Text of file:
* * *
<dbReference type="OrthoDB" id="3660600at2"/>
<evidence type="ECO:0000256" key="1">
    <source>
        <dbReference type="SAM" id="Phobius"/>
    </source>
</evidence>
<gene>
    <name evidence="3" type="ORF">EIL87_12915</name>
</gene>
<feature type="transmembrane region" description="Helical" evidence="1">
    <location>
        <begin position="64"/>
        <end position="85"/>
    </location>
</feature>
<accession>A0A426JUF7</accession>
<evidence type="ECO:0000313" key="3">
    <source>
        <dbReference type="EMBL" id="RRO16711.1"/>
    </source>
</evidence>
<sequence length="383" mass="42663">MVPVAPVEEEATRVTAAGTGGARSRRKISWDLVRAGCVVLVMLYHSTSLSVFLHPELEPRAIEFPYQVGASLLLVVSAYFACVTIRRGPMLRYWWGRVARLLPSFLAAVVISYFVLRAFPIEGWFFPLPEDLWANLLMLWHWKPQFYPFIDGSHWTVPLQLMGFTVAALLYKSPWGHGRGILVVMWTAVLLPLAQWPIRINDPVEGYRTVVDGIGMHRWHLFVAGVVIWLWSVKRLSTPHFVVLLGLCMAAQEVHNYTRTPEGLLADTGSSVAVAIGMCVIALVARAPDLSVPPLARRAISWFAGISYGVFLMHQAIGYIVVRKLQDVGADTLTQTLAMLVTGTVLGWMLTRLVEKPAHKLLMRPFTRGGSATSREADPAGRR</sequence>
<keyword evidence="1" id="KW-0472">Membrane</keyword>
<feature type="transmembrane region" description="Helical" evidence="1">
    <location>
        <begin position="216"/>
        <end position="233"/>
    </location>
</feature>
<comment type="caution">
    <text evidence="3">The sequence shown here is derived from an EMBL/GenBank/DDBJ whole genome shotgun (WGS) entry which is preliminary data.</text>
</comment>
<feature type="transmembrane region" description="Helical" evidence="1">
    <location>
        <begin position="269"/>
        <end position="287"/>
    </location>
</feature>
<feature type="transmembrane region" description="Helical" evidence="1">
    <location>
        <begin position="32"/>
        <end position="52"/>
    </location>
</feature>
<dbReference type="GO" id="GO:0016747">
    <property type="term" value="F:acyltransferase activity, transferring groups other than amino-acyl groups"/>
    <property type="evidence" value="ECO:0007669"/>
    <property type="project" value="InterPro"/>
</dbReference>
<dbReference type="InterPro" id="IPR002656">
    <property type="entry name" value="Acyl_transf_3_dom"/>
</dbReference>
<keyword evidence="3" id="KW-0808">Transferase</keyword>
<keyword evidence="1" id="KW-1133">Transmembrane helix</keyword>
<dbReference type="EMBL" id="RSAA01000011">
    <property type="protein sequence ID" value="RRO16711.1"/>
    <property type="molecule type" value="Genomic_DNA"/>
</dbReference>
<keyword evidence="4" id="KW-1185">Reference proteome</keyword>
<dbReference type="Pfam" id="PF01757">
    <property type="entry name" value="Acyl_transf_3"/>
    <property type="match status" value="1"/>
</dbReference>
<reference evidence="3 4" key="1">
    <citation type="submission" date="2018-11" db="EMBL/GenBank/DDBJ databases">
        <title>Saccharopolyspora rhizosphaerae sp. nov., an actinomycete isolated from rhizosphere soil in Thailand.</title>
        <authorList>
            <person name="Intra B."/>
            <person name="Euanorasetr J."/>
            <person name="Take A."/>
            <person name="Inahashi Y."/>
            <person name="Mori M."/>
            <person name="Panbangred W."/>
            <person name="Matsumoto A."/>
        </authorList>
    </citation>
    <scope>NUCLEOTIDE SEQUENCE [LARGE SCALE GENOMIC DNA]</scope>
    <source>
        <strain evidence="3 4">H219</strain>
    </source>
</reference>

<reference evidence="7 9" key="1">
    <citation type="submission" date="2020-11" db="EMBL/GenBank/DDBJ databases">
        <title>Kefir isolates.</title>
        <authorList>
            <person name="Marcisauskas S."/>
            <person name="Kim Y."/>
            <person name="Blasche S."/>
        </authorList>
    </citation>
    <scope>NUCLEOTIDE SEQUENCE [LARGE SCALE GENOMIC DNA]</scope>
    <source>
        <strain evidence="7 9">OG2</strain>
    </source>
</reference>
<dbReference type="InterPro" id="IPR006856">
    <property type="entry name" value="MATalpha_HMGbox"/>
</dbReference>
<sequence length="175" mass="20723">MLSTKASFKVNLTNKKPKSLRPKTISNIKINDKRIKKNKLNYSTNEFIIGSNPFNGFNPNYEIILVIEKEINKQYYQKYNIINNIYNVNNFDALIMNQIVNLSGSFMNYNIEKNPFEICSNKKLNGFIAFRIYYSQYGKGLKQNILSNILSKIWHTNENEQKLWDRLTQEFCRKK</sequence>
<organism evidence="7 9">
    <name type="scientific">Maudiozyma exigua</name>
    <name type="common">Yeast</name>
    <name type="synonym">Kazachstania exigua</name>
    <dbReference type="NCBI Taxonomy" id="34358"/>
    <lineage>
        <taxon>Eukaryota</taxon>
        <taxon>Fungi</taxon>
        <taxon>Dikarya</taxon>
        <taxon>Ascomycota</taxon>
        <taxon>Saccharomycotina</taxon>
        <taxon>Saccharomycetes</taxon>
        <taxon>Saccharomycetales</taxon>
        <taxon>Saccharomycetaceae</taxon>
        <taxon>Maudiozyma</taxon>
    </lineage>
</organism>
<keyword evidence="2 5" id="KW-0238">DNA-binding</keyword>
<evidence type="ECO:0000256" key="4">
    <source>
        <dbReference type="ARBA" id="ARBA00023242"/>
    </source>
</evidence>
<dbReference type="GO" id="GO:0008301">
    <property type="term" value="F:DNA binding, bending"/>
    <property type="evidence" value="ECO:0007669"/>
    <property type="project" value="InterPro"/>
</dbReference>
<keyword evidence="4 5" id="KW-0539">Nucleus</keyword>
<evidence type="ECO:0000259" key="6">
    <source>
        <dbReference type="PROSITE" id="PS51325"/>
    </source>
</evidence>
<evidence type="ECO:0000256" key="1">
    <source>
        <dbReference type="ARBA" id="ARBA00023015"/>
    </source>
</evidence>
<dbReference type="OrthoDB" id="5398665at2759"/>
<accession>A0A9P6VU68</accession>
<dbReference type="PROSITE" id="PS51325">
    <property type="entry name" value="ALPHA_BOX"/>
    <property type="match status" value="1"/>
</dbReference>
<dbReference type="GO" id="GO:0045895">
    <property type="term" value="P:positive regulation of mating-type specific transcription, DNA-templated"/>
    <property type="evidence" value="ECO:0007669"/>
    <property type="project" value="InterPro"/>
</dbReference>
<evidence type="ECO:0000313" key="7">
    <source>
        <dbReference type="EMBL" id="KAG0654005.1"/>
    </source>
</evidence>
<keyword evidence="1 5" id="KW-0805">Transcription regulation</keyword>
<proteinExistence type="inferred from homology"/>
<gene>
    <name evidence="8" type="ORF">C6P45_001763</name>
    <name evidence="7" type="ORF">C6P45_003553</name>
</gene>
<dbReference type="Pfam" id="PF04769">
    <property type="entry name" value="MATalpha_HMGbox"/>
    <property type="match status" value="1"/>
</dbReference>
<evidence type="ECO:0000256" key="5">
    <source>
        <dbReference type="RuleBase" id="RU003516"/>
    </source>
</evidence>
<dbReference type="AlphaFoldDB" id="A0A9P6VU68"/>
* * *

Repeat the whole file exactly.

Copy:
<dbReference type="OrthoDB" id="3660600at2"/>
<evidence type="ECO:0000256" key="1">
    <source>
        <dbReference type="SAM" id="Phobius"/>
    </source>
</evidence>
<gene>
    <name evidence="3" type="ORF">EIL87_12915</name>
</gene>
<feature type="transmembrane region" description="Helical" evidence="1">
    <location>
        <begin position="64"/>
        <end position="85"/>
    </location>
</feature>
<accession>A0A426JUF7</accession>
<evidence type="ECO:0000313" key="3">
    <source>
        <dbReference type="EMBL" id="RRO16711.1"/>
    </source>
</evidence>
<sequence length="383" mass="42663">MVPVAPVEEEATRVTAAGTGGARSRRKISWDLVRAGCVVLVMLYHSTSLSVFLHPELEPRAIEFPYQVGASLLLVVSAYFACVTIRRGPMLRYWWGRVARLLPSFLAAVVISYFVLRAFPIEGWFFPLPEDLWANLLMLWHWKPQFYPFIDGSHWTVPLQLMGFTVAALLYKSPWGHGRGILVVMWTAVLLPLAQWPIRINDPVEGYRTVVDGIGMHRWHLFVAGVVIWLWSVKRLSTPHFVVLLGLCMAAQEVHNYTRTPEGLLADTGSSVAVAIGMCVIALVARAPDLSVPPLARRAISWFAGISYGVFLMHQAIGYIVVRKLQDVGADTLTQTLAMLVTGTVLGWMLTRLVEKPAHKLLMRPFTRGGSATSREADPAGRR</sequence>
<keyword evidence="1" id="KW-0472">Membrane</keyword>
<feature type="transmembrane region" description="Helical" evidence="1">
    <location>
        <begin position="216"/>
        <end position="233"/>
    </location>
</feature>
<comment type="caution">
    <text evidence="3">The sequence shown here is derived from an EMBL/GenBank/DDBJ whole genome shotgun (WGS) entry which is preliminary data.</text>
</comment>
<feature type="transmembrane region" description="Helical" evidence="1">
    <location>
        <begin position="269"/>
        <end position="287"/>
    </location>
</feature>
<feature type="transmembrane region" description="Helical" evidence="1">
    <location>
        <begin position="32"/>
        <end position="52"/>
    </location>
</feature>
<dbReference type="GO" id="GO:0016747">
    <property type="term" value="F:acyltransferase activity, transferring groups other than amino-acyl groups"/>
    <property type="evidence" value="ECO:0007669"/>
    <property type="project" value="InterPro"/>
</dbReference>
<dbReference type="InterPro" id="IPR002656">
    <property type="entry name" value="Acyl_transf_3_dom"/>
</dbReference>
<keyword evidence="3" id="KW-0808">Transferase</keyword>
<keyword evidence="1" id="KW-1133">Transmembrane helix</keyword>
<dbReference type="EMBL" id="RSAA01000011">
    <property type="protein sequence ID" value="RRO16711.1"/>
    <property type="molecule type" value="Genomic_DNA"/>
</dbReference>
<keyword evidence="4" id="KW-1185">Reference proteome</keyword>
<dbReference type="Pfam" id="PF01757">
    <property type="entry name" value="Acyl_transf_3"/>
    <property type="match status" value="1"/>
</dbReference>
<reference evidence="3 4" key="1">
    <citation type="submission" date="2018-11" db="EMBL/GenBank/DDBJ databases">
        <title>Saccharopolyspora rhizosphaerae sp. nov., an actinomycete isolated from rhizosphere soil in Thailand.</title>
        <authorList>
            <person name="Intra B."/>
            <person name="Euanorasetr J."/>
            <person name="Take A."/>
            <person name="Inahashi Y."/>
            <person name="Mori M."/>
            <person name="Panbangred W."/>
            <person name="Matsumoto A."/>
        </authorList>
    </citation>
    <scope>NUCLEOTIDE SEQUENCE [LARGE SCALE GENOMIC DNA]</scope>
    <source>
        <strain evidence="3 4">H219</strain>
    </source>
</reference>

<reference evidence="7 9" key="1">
    <citation type="submission" date="2020-11" db="EMBL/GenBank/DDBJ databases">
        <title>Kefir isolates.</title>
        <authorList>
            <person name="Marcisauskas S."/>
            <person name="Kim Y."/>
            <person name="Blasche S."/>
        </authorList>
    </citation>
    <scope>NUCLEOTIDE SEQUENCE [LARGE SCALE GENOMIC DNA]</scope>
    <source>
        <strain evidence="7 9">OG2</strain>
    </source>
</reference>
<dbReference type="InterPro" id="IPR006856">
    <property type="entry name" value="MATalpha_HMGbox"/>
</dbReference>
<sequence length="175" mass="20723">MLSTKASFKVNLTNKKPKSLRPKTISNIKINDKRIKKNKLNYSTNEFIIGSNPFNGFNPNYEIILVIEKEINKQYYQKYNIINNIYNVNNFDALIMNQIVNLSGSFMNYNIEKNPFEICSNKKLNGFIAFRIYYSQYGKGLKQNILSNILSKIWHTNENEQKLWDRLTQEFCRKK</sequence>
<organism evidence="7 9">
    <name type="scientific">Maudiozyma exigua</name>
    <name type="common">Yeast</name>
    <name type="synonym">Kazachstania exigua</name>
    <dbReference type="NCBI Taxonomy" id="34358"/>
    <lineage>
        <taxon>Eukaryota</taxon>
        <taxon>Fungi</taxon>
        <taxon>Dikarya</taxon>
        <taxon>Ascomycota</taxon>
        <taxon>Saccharomycotina</taxon>
        <taxon>Saccharomycetes</taxon>
        <taxon>Saccharomycetales</taxon>
        <taxon>Saccharomycetaceae</taxon>
        <taxon>Maudiozyma</taxon>
    </lineage>
</organism>
<keyword evidence="2 5" id="KW-0238">DNA-binding</keyword>
<evidence type="ECO:0000256" key="4">
    <source>
        <dbReference type="ARBA" id="ARBA00023242"/>
    </source>
</evidence>
<dbReference type="GO" id="GO:0008301">
    <property type="term" value="F:DNA binding, bending"/>
    <property type="evidence" value="ECO:0007669"/>
    <property type="project" value="InterPro"/>
</dbReference>
<keyword evidence="4 5" id="KW-0539">Nucleus</keyword>
<evidence type="ECO:0000259" key="6">
    <source>
        <dbReference type="PROSITE" id="PS51325"/>
    </source>
</evidence>
<evidence type="ECO:0000256" key="1">
    <source>
        <dbReference type="ARBA" id="ARBA00023015"/>
    </source>
</evidence>
<dbReference type="OrthoDB" id="5398665at2759"/>
<accession>A0A9P6VU68</accession>
<dbReference type="PROSITE" id="PS51325">
    <property type="entry name" value="ALPHA_BOX"/>
    <property type="match status" value="1"/>
</dbReference>
<dbReference type="GO" id="GO:0045895">
    <property type="term" value="P:positive regulation of mating-type specific transcription, DNA-templated"/>
    <property type="evidence" value="ECO:0007669"/>
    <property type="project" value="InterPro"/>
</dbReference>
<evidence type="ECO:0000313" key="7">
    <source>
        <dbReference type="EMBL" id="KAG0654005.1"/>
    </source>
</evidence>
<keyword evidence="1 5" id="KW-0805">Transcription regulation</keyword>
<proteinExistence type="inferred from homology"/>
<gene>
    <name evidence="8" type="ORF">C6P45_001763</name>
    <name evidence="7" type="ORF">C6P45_003553</name>
</gene>
<dbReference type="Pfam" id="PF04769">
    <property type="entry name" value="MATalpha_HMGbox"/>
    <property type="match status" value="1"/>
</dbReference>
<evidence type="ECO:0000256" key="5">
    <source>
        <dbReference type="RuleBase" id="RU003516"/>
    </source>
</evidence>
<dbReference type="AlphaFoldDB" id="A0A9P6VU68"/>